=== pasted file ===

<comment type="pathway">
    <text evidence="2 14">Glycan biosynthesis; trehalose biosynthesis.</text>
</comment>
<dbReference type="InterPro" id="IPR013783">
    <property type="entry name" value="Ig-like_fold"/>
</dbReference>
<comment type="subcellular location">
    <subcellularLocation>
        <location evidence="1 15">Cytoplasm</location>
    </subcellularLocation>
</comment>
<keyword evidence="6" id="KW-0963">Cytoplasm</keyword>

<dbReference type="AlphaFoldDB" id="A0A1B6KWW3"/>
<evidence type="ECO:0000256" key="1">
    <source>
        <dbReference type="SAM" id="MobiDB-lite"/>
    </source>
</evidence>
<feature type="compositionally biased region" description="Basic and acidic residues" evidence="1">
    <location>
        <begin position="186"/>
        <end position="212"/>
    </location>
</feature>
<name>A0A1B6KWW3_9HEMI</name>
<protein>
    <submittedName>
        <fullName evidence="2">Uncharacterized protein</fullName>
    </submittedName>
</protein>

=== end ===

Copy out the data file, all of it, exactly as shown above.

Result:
<comment type="pathway">
    <text evidence="2 14">Glycan biosynthesis; trehalose biosynthesis.</text>
</comment>
<dbReference type="InterPro" id="IPR013783">
    <property type="entry name" value="Ig-like_fold"/>
</dbReference>
<comment type="subcellular location">
    <subcellularLocation>
        <location evidence="1 15">Cytoplasm</location>
    </subcellularLocation>
</comment>
<keyword evidence="6" id="KW-0963">Cytoplasm</keyword>

<dbReference type="AlphaFoldDB" id="A0A1B6KWW3"/>
<evidence type="ECO:0000256" key="1">
    <source>
        <dbReference type="SAM" id="MobiDB-lite"/>
    </source>
</evidence>
<feature type="compositionally biased region" description="Basic and acidic residues" evidence="1">
    <location>
        <begin position="186"/>
        <end position="212"/>
    </location>
</feature>
<name>A0A1B6KWW3_9HEMI</name>
<protein>
    <submittedName>
        <fullName evidence="2">Uncharacterized protein</fullName>
    </submittedName>
</protein>